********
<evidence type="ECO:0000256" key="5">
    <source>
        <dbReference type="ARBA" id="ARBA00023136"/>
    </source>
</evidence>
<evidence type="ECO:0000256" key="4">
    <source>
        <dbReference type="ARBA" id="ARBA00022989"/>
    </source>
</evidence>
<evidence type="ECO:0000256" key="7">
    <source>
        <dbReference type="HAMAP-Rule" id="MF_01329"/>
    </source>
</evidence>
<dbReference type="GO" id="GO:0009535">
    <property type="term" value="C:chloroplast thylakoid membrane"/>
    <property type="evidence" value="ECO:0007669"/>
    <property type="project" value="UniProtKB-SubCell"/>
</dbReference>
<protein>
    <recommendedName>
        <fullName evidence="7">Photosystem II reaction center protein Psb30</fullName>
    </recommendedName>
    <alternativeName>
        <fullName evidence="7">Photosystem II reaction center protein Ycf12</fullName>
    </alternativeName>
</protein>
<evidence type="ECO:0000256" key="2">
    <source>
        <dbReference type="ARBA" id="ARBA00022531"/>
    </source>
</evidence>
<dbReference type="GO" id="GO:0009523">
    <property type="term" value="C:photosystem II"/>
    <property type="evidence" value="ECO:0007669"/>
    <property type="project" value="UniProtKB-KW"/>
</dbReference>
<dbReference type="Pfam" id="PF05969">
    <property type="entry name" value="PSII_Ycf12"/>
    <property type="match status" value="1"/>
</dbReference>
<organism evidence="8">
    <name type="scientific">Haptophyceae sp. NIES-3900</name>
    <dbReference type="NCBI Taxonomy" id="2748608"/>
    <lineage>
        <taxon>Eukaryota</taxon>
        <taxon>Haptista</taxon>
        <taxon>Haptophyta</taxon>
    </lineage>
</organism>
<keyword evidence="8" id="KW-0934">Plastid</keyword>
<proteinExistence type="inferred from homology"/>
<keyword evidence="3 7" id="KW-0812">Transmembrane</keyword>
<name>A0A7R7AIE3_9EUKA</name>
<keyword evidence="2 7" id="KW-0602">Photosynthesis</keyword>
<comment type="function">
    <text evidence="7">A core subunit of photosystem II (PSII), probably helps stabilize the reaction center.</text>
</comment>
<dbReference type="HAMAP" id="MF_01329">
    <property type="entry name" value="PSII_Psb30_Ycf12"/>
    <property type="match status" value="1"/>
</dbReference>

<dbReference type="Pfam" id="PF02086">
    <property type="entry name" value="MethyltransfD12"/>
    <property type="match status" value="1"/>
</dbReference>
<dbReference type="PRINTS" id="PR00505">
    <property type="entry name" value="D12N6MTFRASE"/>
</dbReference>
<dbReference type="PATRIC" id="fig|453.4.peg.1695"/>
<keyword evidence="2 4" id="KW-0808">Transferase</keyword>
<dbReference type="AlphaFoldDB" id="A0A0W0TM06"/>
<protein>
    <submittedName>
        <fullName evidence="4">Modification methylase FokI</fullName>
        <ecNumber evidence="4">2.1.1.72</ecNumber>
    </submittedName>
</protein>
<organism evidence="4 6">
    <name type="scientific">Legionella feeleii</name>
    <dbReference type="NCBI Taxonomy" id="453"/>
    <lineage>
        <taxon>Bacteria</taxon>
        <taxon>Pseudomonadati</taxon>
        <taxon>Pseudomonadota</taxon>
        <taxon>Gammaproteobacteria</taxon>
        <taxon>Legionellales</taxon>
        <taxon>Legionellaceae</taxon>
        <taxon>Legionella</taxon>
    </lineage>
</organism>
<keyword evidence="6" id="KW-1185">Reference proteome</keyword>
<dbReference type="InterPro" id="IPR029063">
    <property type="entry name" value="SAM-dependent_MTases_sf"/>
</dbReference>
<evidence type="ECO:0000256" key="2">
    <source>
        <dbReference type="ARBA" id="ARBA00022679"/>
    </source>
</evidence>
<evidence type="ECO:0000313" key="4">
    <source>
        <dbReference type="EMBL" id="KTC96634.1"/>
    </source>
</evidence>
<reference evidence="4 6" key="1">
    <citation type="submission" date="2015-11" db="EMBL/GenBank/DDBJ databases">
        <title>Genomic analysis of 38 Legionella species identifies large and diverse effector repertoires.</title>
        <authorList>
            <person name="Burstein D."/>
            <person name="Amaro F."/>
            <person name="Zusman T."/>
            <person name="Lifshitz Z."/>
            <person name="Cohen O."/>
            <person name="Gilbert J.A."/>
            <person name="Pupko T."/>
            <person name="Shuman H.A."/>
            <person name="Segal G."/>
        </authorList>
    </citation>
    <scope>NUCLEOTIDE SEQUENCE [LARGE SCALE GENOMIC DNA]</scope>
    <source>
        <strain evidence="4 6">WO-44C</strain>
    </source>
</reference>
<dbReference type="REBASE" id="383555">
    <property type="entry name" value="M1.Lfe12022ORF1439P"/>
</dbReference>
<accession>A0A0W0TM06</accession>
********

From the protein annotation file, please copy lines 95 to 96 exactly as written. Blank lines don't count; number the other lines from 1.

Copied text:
    <property type="entry name" value="SAM-dependent_MTases_sf"/>
</dbReference>